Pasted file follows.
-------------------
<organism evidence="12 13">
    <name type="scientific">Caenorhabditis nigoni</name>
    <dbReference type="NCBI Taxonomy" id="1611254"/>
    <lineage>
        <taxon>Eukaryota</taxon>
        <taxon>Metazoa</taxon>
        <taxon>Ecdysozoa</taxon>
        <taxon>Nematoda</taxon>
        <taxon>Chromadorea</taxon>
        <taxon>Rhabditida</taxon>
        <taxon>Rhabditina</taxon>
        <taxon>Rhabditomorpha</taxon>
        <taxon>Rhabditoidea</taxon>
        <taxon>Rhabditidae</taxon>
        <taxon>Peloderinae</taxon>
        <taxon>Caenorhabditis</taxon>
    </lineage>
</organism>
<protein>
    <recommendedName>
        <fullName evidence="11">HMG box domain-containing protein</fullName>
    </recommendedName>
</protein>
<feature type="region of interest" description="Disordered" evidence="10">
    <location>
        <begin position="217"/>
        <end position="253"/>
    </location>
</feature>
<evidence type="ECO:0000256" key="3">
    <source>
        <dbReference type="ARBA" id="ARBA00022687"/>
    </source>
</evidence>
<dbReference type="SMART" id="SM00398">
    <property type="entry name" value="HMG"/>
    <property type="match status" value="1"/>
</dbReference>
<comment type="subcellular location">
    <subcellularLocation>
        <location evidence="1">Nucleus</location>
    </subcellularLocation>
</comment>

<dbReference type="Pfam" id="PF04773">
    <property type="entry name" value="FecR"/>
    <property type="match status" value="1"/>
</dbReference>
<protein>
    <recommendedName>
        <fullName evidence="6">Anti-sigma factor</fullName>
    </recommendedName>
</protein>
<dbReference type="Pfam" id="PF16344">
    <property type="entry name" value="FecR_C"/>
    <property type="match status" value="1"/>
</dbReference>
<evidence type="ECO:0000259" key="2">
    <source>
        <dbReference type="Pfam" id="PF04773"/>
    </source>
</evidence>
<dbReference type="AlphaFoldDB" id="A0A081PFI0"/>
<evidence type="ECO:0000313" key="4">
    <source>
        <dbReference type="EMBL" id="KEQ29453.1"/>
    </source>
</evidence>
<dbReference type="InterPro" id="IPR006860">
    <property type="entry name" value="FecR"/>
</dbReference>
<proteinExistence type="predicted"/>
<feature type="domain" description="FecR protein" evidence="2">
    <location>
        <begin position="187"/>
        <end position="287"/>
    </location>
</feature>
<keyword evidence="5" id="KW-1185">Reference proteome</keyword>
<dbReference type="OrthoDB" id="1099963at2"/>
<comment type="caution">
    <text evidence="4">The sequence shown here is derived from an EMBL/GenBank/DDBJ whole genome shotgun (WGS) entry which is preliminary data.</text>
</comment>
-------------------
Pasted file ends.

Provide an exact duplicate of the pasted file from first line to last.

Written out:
<organism evidence="12 13">
    <name type="scientific">Caenorhabditis nigoni</name>
    <dbReference type="NCBI Taxonomy" id="1611254"/>
    <lineage>
        <taxon>Eukaryota</taxon>
        <taxon>Metazoa</taxon>
        <taxon>Ecdysozoa</taxon>
        <taxon>Nematoda</taxon>
        <taxon>Chromadorea</taxon>
        <taxon>Rhabditida</taxon>
        <taxon>Rhabditina</taxon>
        <taxon>Rhabditomorpha</taxon>
        <taxon>Rhabditoidea</taxon>
        <taxon>Rhabditidae</taxon>
        <taxon>Peloderinae</taxon>
        <taxon>Caenorhabditis</taxon>
    </lineage>
</organism>
<protein>
    <recommendedName>
        <fullName evidence="11">HMG box domain-containing protein</fullName>
    </recommendedName>
</protein>
<feature type="region of interest" description="Disordered" evidence="10">
    <location>
        <begin position="217"/>
        <end position="253"/>
    </location>
</feature>
<evidence type="ECO:0000256" key="3">
    <source>
        <dbReference type="ARBA" id="ARBA00022687"/>
    </source>
</evidence>
<dbReference type="SMART" id="SM00398">
    <property type="entry name" value="HMG"/>
    <property type="match status" value="1"/>
</dbReference>
<comment type="subcellular location">
    <subcellularLocation>
        <location evidence="1">Nucleus</location>
    </subcellularLocation>
</comment>

<dbReference type="Pfam" id="PF04773">
    <property type="entry name" value="FecR"/>
    <property type="match status" value="1"/>
</dbReference>
<protein>
    <recommendedName>
        <fullName evidence="6">Anti-sigma factor</fullName>
    </recommendedName>
</protein>
<dbReference type="Pfam" id="PF16344">
    <property type="entry name" value="FecR_C"/>
    <property type="match status" value="1"/>
</dbReference>
<evidence type="ECO:0000259" key="2">
    <source>
        <dbReference type="Pfam" id="PF04773"/>
    </source>
</evidence>
<dbReference type="AlphaFoldDB" id="A0A081PFI0"/>
<evidence type="ECO:0000313" key="4">
    <source>
        <dbReference type="EMBL" id="KEQ29453.1"/>
    </source>
</evidence>
<dbReference type="InterPro" id="IPR006860">
    <property type="entry name" value="FecR"/>
</dbReference>
<proteinExistence type="predicted"/>
<feature type="domain" description="FecR protein" evidence="2">
    <location>
        <begin position="187"/>
        <end position="287"/>
    </location>
</feature>
<keyword evidence="5" id="KW-1185">Reference proteome</keyword>
<dbReference type="OrthoDB" id="1099963at2"/>
<comment type="caution">
    <text evidence="4">The sequence shown here is derived from an EMBL/GenBank/DDBJ whole genome shotgun (WGS) entry which is preliminary data.</text>
</comment>